I will add another point to what I have said; one which may readily have come into the mind of some others, but which I think a fruit of my own thought. Our Savior had some things which, He said, could not be borne at that time by His disciples (though they were filled with many teachings), perhaps for the reasons I have mentioned; and therefore they were hidden. And again He said that all things should be taught us by the Spirit when He should come to dwell amongst us. (p. 326)
He ends the oration with:
Finally, then, it seems best to me to let the images and the shadows go, as being deceitful and very far short of the truth; and clinging myself to the more reverent conception, and resting upon few words, using the guidance of the Holy Ghost, keeping to the end as my genuine comrade and companion the enlightenment which I have received from Him, and passing through this world to persuade all others also to the best of my power to worship Father, Son, and Holy Ghost, the One Godhead and Power. To Him belongs all glory and honor and might for ever and ever. Amen. (p. 328)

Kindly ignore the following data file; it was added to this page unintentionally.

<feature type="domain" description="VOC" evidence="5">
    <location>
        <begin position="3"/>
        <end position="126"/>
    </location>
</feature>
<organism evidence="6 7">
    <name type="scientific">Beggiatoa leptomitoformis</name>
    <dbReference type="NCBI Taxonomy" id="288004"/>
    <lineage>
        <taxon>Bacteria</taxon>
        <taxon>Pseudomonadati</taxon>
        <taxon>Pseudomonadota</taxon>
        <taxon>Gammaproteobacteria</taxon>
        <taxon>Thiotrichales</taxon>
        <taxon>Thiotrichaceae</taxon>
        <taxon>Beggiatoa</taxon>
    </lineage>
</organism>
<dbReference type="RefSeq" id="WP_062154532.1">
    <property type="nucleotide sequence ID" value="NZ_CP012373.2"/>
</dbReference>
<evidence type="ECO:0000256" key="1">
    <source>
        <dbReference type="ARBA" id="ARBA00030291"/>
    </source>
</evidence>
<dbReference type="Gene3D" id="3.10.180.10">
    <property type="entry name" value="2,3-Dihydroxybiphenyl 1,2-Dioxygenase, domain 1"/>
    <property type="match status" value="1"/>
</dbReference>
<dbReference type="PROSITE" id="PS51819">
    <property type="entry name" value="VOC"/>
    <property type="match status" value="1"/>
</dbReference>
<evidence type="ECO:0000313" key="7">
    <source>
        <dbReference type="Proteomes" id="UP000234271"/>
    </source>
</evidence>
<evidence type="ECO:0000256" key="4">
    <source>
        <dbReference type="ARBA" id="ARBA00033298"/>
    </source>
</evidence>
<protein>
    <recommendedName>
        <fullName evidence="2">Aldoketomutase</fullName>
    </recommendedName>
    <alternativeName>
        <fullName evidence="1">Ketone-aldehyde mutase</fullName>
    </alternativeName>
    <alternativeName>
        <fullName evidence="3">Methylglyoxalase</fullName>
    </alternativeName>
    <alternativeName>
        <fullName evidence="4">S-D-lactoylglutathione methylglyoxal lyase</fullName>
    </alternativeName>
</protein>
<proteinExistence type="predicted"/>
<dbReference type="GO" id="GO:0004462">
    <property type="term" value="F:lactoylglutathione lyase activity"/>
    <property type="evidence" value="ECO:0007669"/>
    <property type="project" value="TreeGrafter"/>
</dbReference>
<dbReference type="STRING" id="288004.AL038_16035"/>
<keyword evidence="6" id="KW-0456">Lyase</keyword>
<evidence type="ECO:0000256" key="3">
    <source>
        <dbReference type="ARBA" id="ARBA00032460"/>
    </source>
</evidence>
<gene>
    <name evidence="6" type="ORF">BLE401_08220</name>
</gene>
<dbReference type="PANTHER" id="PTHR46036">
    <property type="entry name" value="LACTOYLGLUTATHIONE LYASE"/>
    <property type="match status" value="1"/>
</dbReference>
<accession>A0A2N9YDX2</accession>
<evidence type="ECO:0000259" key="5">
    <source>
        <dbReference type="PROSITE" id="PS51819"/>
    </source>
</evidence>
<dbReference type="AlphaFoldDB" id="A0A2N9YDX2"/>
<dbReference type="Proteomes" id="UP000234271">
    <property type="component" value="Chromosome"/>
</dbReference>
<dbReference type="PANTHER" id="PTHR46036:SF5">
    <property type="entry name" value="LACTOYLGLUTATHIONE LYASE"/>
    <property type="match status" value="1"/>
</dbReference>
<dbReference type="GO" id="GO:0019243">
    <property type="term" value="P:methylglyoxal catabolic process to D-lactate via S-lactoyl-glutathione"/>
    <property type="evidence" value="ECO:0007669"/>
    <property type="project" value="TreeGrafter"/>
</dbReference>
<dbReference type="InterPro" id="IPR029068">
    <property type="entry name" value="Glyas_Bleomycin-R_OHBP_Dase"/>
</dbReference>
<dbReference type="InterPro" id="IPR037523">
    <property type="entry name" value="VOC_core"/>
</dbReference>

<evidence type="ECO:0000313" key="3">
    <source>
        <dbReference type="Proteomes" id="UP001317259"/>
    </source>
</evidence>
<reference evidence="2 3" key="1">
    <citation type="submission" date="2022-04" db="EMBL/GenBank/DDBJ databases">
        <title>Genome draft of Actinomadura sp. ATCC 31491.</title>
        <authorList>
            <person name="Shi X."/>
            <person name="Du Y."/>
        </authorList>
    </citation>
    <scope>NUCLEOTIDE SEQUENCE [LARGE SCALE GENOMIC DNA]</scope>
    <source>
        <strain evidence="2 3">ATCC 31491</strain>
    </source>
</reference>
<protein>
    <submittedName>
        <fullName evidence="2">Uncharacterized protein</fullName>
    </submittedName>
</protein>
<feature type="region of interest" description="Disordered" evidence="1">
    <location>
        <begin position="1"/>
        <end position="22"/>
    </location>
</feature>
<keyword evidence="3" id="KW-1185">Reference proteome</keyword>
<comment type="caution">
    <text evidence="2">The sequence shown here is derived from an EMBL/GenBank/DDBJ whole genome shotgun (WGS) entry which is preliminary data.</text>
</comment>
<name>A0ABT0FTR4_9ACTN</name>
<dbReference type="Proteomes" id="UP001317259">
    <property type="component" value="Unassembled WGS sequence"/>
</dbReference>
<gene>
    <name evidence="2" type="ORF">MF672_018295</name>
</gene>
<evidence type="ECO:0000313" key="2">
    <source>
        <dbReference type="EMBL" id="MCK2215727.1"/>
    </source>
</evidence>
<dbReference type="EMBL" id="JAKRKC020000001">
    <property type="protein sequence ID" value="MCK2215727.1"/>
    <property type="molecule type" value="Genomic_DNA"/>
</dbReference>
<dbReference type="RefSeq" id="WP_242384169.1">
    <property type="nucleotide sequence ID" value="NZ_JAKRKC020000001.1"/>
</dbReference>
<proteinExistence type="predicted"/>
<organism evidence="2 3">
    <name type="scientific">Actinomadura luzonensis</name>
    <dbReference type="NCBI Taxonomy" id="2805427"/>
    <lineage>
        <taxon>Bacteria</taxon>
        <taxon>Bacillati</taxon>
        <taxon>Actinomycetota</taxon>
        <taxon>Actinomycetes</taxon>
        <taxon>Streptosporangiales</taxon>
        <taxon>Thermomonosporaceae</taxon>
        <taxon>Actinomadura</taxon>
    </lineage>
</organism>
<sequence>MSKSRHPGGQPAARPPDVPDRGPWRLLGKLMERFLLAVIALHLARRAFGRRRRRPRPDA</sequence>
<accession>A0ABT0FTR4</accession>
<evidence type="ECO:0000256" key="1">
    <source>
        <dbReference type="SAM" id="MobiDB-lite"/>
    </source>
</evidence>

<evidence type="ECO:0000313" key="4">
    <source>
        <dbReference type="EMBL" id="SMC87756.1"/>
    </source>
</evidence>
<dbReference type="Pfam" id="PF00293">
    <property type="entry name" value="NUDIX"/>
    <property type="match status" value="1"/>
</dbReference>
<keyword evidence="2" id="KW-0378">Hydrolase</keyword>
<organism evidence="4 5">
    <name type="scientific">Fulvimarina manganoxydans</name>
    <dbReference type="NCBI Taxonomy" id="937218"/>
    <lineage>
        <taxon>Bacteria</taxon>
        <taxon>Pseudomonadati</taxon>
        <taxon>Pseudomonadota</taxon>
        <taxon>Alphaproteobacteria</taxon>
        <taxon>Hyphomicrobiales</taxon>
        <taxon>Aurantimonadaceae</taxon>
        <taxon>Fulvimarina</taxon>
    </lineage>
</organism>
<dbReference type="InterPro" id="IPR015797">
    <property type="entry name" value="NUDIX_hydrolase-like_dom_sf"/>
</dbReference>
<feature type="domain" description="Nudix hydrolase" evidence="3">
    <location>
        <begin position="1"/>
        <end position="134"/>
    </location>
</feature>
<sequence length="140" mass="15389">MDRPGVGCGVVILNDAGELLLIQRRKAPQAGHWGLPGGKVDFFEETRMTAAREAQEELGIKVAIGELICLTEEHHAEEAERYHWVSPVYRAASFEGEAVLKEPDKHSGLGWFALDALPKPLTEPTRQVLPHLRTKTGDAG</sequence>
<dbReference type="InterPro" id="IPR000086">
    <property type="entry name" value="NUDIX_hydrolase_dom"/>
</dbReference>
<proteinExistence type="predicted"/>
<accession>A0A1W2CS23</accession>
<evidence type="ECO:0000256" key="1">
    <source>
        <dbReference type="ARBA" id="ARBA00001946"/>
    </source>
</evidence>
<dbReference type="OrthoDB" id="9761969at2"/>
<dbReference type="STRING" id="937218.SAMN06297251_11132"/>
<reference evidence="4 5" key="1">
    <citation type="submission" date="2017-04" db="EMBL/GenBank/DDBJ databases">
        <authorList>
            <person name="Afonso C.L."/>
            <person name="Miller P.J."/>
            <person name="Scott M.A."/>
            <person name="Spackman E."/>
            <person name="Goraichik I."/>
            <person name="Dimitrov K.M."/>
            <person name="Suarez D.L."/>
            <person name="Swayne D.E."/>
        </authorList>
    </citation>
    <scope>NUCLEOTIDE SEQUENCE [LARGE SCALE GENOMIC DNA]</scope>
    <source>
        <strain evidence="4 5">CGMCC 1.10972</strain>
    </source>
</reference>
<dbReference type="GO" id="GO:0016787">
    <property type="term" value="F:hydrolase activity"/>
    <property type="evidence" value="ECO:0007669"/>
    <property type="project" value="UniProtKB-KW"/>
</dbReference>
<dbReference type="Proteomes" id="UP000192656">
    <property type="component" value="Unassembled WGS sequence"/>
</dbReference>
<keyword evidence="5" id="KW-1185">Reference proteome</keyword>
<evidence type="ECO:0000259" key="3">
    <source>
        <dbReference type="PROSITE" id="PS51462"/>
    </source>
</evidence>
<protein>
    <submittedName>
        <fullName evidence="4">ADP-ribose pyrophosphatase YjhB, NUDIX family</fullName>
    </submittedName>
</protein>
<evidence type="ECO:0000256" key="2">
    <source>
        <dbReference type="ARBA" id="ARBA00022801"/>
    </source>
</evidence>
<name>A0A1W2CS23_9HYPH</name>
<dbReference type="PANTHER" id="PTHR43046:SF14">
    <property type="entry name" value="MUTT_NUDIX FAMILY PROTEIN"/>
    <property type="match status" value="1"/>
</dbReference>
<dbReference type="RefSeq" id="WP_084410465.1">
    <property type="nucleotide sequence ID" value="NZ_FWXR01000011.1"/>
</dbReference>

Via “the guidance” and “the enlightenment” of the Holy Spirit, the “hidden meaning” and “inner beauty” of the Scriptures is gradually unfolded unto the Church when She is ready to bear it.
I am now persuaded that we have before us a theory of doctrnal development; but am I the only one with this opinion? Some research earlier today yielded the following:
To explain the lateness of His [the Holy Spirit] recognition as God he [Nazianzen] produces a highly original theory of doctrinal development. (J.N.D. Kelly, Early Christian Doctrines, 1960, second edition, p. 261.)
And from the pen of one of the brightest Eastern Orthodox scholars of our age we read:
Revelation has been accomplished and the mystery of the Trinity is manifest. However, it has still not been fully absorbed by man. Man must penetrate the mystery until “that which has been desired for us is completely revealed.” Gregory predicts that when we go inside, the Bridegroom will know what to teach and that to say to the souls which have entered. He will communicate with us and give us the most absolute and perfect knowledge…
Although the divinity of the Spirit is not explicitly proclaimed in Scripture, there is much solemn evidence of this. Gregory explains the reticence of Scripture on the doctrine of the Spirit by showing that revelation takes place in economic stages.
The spiritual experience of the Church is also a form of revelation, and through this experience the Spirit makes clear His own dignity. (George Florovsky, The Eastern Fathers of the Fourth Century, online document -http://www.holytrinitymission.org/books/english/fathers_florovsky_1.htm#_Toc3723870.)
Grace and peace,
[Note: All bold emphasis in the provided citations is mine.]